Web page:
Say you're walking your dog in the park, when he comes face to snout with another dog. An intricate dance begins, as if each movement was precisely choreographed. The dogs visually inspect each other, sniff each other, walk circles around each other. And then the fight begins.
One of the key findings over the past decades is that our number faculty is deeply rooted in our biological ancestry, and not based on our ability to use language. Considering the multitude of situations in which we humans use numerical information, life without numbers is inconceivable.
One of the longest migrations recorded by any land bird is about to be completed. Using a satellite tag, scientists have monitored a cuckoo that has just flown more than 7,500 miles (12,000km) from southern Africa to its breeding ground in Mongolia.
Scientists using highly sensitive vibration detectors have decoded honeybee queens' "tooting and quacking" duets in the hive. Worker bees make new queens by sealing eggs inside special cells with wax and feeding them royal jelly.
Two troops of baboons have been filmed going to war, with hundreds of monkeys entering into a pitched battle. The fight, filmed by the BBC Natural History Unit, appears to be triggered by male baboons attempting to steal females from the harems of rivals.
Researchers from Switzerland and South Africa suggest "non-linearities" make the cries "unpredictable", distinguishing them from other calls. However, it is uncertain how the meerkats produce the "non-linear" vocal sounds, the team adds.
Gorillas play competitive games just like humans, according to scientists at the University of St Andrews. The gorillas at San Francisco Zoo were observed over a period of five years playing with a variety of equipment.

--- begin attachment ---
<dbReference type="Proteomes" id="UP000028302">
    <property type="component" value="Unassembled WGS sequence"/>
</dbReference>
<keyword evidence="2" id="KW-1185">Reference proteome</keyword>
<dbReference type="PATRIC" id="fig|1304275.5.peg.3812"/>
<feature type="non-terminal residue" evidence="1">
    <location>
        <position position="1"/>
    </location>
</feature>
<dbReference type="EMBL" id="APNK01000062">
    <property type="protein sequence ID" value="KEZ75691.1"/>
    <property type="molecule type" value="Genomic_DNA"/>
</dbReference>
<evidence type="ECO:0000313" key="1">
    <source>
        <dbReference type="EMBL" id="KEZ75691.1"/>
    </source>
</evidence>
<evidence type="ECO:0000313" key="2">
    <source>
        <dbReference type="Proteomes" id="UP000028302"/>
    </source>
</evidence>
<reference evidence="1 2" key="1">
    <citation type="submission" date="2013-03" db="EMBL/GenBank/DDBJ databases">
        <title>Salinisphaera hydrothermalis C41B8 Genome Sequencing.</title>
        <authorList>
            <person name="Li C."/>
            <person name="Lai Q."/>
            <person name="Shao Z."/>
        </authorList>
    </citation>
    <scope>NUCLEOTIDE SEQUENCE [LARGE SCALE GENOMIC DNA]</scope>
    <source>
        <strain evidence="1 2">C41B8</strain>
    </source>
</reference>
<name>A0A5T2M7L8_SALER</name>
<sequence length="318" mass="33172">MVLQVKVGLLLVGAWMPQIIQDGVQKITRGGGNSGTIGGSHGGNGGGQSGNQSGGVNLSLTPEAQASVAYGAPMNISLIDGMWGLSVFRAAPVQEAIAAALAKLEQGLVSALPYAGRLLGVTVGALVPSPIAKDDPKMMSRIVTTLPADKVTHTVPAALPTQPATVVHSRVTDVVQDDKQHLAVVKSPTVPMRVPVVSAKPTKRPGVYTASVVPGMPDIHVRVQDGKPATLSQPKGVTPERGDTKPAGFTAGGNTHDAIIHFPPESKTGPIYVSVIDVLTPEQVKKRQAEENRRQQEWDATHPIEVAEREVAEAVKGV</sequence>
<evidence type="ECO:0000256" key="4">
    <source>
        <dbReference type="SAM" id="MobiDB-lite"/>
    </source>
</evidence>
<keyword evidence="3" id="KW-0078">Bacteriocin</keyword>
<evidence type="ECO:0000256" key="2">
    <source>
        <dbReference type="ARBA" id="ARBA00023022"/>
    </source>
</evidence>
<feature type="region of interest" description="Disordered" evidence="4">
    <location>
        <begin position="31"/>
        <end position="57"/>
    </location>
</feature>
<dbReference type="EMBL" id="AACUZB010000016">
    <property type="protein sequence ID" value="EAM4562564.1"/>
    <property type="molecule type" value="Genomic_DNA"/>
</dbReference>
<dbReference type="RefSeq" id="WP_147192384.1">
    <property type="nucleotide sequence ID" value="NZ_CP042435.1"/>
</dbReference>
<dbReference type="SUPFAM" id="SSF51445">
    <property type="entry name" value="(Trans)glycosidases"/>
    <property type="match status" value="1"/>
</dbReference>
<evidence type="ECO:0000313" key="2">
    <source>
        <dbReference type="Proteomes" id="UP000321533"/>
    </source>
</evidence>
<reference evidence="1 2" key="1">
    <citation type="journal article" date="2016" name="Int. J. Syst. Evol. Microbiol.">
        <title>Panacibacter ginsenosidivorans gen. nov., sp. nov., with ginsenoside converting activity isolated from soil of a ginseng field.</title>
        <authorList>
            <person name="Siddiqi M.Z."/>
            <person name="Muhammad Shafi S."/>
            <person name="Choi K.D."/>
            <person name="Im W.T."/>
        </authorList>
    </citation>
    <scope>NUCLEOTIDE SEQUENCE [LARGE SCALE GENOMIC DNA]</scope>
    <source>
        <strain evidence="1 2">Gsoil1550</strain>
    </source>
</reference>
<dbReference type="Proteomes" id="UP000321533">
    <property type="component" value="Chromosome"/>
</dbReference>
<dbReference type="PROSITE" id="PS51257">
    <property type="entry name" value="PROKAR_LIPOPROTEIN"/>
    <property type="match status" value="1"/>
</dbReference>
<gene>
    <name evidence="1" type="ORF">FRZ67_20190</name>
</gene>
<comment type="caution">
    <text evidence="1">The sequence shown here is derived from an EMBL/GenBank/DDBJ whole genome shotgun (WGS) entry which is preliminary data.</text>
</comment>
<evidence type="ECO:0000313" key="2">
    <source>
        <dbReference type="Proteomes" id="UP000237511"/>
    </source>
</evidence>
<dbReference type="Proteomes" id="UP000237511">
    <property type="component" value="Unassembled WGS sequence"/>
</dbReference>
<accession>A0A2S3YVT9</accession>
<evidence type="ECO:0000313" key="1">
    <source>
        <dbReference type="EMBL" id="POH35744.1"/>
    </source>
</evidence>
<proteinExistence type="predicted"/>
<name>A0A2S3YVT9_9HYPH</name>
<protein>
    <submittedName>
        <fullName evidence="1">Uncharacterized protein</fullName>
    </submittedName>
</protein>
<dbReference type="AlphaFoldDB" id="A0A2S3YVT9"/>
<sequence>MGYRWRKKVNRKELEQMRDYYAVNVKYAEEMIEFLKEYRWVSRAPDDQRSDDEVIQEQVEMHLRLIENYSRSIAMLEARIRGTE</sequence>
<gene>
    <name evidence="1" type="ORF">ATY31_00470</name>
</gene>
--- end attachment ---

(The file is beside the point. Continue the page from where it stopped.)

The monkey, known as 'Pinocchio' by the scientists studying him due to his big nose, first rolls a nut down to the docks on the island of Cayo Santiago, which lies to the east of Puerto Rico in the Caribbean Sea. He then throws the nut up into the air and watches it smash onto concrete.
For the first time, chimpanzees have been seen using tools to chop up and reduce food into smaller bite-sized portions. Chimps in the Nimba Mountains of Guinea, Africa, use both stone and wooden cleavers, as well as stone anvils, to process Treculia fruits.
Researchers from the Universities of Wyoming and Florida, in the US, carried out a series of studies in Laikipia District in Central Kenya, and Tsavo National Park, also in Kenya. Tree cover was decreasing while elephant numbers were increasing.
Some animals can feel and think in ways not too dissimilar from us, welfare campaigners say. They say there is evidence of altruism, with some animals acting disinterestedly for the good of others.
Some thought they would be the Fort Knox of bins. Well, sort of. Resistant to marauding raccoons, or at least that was the hope. To residents of Toronto, Canada, raccoons are a familiar pest. The mammals adore rummaging through household waste, seeking out scraps of food.
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